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The Royal Barge Museum, Bangkok
Located on the Thonburi side of the Chao Phraya River up Bangkok's Noi Khlong (canal) almost opposite the Grand Palace is the Royal Barge Museum.
Admission charges apply: (30Bht per person 2007).
Usually Open 09.00 to 17.00 daily. The Royal Barge Museum is closed on 31 December, 1 January and Songkran (13 to 15 April).
If you want to take pictures a camera permit is required for an additional fee of 100Bht per camera.
The best way (the practical way!) to get to The Royal Barge Museum is by the Chao Phraya Tourist Boat that stops right at the museum jetty.
However, if the tourist boat is not running, or you prefer a cheaper route, you can take the regular Chao Phraya Express Boat service. The nearest stop to The Royal Barge Museum is at the Pinklao Bridge Pier (N12) but be aware this involves a long winding walk along a narrow concrete walkway over swampy land through a Thai ghetto. You could also take the Chao Phraya Express Boat service and get off at the Rod Fai Pier (N11). Walk down the street parallel to the railway line until you reach a bridge over the canal. Cross over the bridge and follow the concrete path through another Thai ghetto walkway to The Royal Barge Museum entrance. This is also a long and tiring walk on a hot day.
We visited The Royal Barge Museum, Bangkok in October 2007 (whilst closed to the public and without the four main boats).
On display are only eight of over 50 barges that make up the Royal flotilla, seen only in use on rare present day formal Royal processions. These fragile historic craft are a mere fraction of the numbers of barges that were present when the capital of Thailand (then Siam) was at Ayutthaya and seen by the French emissary the Abbé de Choisy in the mid 18th century when Royal barges numbered in their thousands. Those barges have been whittled down over the years by war, the result of coups and general decay. The heavily restored remaining barges are now rarely used, except for royal ceremonial use, especially the annual Royal 'Katin' ceremony that marks ok phansaa, the end of the Buddhist period of lent that lasts from around July to October or sometimes early November. During this ceremony the Monarch and Royal Family travel from the Royal Jetty on the Dusit bank of the Chao Phraya River downstream to Wat Arun, the Temple of Dawn. This temple is over a kilometer away on the opposite bank and is where they ceremonially hand over new robes to the Buddhist monks.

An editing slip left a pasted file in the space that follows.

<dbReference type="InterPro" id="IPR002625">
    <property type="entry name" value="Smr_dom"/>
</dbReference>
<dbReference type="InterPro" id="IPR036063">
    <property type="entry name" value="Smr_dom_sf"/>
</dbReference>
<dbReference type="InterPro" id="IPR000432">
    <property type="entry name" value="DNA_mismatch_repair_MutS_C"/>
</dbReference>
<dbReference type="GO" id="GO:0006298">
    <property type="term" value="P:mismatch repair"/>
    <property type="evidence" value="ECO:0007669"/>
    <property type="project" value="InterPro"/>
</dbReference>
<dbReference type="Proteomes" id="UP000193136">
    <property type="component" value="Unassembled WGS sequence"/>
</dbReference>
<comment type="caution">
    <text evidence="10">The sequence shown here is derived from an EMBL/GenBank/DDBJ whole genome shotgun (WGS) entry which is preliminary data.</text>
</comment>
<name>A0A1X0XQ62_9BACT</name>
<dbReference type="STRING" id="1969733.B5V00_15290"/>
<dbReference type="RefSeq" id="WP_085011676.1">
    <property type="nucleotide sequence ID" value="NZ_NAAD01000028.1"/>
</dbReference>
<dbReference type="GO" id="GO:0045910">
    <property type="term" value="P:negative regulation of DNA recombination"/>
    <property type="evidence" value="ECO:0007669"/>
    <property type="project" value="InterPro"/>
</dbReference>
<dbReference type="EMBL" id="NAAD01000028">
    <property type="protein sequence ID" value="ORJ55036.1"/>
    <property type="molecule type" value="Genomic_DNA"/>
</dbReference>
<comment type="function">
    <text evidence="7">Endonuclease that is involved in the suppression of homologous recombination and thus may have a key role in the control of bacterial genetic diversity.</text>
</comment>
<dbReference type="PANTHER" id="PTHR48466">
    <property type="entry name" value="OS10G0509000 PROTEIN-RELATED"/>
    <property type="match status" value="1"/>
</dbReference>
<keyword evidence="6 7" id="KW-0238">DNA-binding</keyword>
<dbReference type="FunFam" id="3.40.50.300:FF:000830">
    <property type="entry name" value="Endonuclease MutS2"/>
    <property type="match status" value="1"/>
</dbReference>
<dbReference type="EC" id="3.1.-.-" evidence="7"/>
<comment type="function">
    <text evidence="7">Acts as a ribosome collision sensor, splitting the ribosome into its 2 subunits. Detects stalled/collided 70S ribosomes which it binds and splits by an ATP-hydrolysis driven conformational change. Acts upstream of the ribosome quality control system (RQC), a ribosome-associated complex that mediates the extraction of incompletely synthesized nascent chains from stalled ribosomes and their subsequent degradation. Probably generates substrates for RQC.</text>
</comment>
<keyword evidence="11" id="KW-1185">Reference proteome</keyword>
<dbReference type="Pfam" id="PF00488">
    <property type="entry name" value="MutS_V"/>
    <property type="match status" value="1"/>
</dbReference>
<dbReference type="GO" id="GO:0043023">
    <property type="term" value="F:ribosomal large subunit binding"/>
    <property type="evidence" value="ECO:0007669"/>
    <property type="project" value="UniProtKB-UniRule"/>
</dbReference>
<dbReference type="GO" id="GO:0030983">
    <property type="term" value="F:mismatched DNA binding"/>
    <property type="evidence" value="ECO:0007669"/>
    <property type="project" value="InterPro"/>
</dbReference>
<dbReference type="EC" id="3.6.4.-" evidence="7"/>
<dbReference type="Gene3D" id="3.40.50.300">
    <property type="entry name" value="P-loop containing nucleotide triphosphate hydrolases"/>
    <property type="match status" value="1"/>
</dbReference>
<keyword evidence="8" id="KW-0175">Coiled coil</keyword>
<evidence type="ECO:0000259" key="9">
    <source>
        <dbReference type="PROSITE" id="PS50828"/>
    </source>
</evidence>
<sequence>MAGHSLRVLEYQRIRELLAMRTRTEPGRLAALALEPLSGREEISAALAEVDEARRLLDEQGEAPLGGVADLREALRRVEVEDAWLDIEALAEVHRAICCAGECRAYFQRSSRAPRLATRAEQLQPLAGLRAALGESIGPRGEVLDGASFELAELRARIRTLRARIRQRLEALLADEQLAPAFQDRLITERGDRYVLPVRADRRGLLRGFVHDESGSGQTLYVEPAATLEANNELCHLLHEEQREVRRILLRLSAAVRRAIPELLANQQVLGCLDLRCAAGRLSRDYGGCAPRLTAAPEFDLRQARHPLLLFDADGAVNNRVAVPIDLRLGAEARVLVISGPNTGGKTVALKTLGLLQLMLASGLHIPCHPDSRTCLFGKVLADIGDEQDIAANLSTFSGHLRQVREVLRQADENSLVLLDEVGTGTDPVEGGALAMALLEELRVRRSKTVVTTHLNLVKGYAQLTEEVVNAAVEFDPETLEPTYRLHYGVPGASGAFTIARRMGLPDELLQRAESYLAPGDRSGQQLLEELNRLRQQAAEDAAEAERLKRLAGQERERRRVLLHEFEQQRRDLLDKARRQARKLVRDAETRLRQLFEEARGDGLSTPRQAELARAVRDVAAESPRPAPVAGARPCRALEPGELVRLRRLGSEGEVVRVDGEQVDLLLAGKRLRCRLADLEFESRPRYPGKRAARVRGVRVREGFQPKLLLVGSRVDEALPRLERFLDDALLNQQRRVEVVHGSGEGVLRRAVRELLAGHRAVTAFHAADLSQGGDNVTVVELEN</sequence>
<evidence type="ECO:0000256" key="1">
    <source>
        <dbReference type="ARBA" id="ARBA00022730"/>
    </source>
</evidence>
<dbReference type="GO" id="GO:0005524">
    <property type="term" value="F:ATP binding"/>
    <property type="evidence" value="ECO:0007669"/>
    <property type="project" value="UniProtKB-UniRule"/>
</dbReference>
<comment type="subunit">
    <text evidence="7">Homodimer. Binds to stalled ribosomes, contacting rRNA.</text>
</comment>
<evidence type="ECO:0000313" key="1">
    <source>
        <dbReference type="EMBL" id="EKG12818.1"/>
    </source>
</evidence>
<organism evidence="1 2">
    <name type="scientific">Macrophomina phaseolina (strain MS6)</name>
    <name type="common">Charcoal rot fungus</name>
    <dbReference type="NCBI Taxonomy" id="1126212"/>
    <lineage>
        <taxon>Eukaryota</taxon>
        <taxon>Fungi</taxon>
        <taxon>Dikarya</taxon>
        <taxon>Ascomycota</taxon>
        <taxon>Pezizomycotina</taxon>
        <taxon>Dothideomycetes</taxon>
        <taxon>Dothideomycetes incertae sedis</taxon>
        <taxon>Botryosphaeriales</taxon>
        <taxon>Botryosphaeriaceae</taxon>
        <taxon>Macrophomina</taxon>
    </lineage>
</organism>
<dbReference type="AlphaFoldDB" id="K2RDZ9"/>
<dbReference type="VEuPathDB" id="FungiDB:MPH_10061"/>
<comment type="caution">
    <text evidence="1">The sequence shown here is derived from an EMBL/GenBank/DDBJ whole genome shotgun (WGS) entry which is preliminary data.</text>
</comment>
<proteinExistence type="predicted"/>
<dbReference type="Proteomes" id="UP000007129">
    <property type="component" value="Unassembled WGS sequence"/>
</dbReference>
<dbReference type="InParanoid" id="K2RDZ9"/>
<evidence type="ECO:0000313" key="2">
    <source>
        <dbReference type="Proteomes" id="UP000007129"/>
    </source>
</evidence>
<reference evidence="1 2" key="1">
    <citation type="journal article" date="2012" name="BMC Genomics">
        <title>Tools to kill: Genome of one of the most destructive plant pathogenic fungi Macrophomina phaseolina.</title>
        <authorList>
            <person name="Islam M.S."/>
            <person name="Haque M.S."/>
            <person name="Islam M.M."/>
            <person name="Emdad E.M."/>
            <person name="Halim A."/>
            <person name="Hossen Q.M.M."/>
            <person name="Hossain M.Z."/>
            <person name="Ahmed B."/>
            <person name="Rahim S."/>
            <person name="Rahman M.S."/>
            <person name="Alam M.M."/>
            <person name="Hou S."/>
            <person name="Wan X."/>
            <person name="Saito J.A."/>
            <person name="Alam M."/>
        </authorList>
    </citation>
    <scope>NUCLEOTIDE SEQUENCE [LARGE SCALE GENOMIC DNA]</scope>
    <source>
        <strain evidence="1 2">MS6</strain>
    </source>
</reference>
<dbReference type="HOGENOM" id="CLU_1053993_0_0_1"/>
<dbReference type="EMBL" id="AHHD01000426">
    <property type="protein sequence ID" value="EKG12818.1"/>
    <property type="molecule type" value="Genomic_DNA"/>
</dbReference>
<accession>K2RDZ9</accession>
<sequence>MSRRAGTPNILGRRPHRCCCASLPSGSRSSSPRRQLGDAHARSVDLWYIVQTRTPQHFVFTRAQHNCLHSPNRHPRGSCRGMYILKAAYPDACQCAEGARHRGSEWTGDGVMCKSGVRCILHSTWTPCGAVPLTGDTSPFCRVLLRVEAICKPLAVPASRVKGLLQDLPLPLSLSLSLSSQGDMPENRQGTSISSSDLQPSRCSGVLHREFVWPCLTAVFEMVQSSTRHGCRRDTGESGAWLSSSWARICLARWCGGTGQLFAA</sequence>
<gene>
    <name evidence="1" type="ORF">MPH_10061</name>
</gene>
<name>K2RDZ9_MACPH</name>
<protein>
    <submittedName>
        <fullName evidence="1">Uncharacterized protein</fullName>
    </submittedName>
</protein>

We saw the Royal Barge Flotilla practicing for the Katin ceremony event on 12th October 2007 whilst at the Chao Phraya River ferry landing at Tha Chang (N9) on the east bank.
The eight barges, normally on display in the museum, vary in size and function. The most important of all is the King's personal barge of 15 ton displacement, The Royal Barge Suppanahong (Subanahongsa), golden hamsa (mythical steed of the Hindu god Brahma) or 'Golden Swan’ with a reflecting ball and tassel dangling from her mouth at the prow. The barge requires over 50 oarsmen and 2 steers men to propel it through the water. The Royal Barge Suppanahong is over 46m long and over 3m in the beam. Other crew consist of: a chanter, a drummer, 2 officers at the fore deck, 2 officers at the aft deck, 1 signalman, 1 standard bearer and 7 bearers of The Royal Insignia. The Royal Barge Suppanahong was built by King Rama I in 1782 and rebuilt by King Rama V in 1911. The Royal Barge Subanahongsa was made from the trunk of a single teak tree! The Royal Barge Suphannahongse has been listed as a World Maritime Heritage Vessel by the international community since 1992.
Next to the Royal Barge Suppanahong is the Royal Barge Narai Song Suban with King Narai riding a Garuda on its prow. Royal Barge Narai Song Suban built by His Majesty King Rama IX is over 44m long and a beam of over 3m, with a displacement of about 20 tons. This barge requires 50 oarsmen and 2 steersmen. The Royal Barge Narai Song Suban was built to commemorate the King Rama IX th's 50th anniversary on the throne.
Other Royal Barges in the museum have a variety of figureheads taken from Thai mythology and the Buddhist religion, Ramakian. One barge features Hanuman the monkey god and yet another possesses the seven heads of Naga, the mythical serpent with white fangs that is often portrayed giving shelter to the Lord Buddha. There aren't any vessels anything quite like these Royal Barges anywhere else in the world. The Royal Barges displayed show a remarkable degree of Thai craftsmanship.
Around the sides and at the rear of The Royal Barge Museum are display cases containing oars, flags, artifacts and other paraphernalia of the Royal Barge procession ceremonies.
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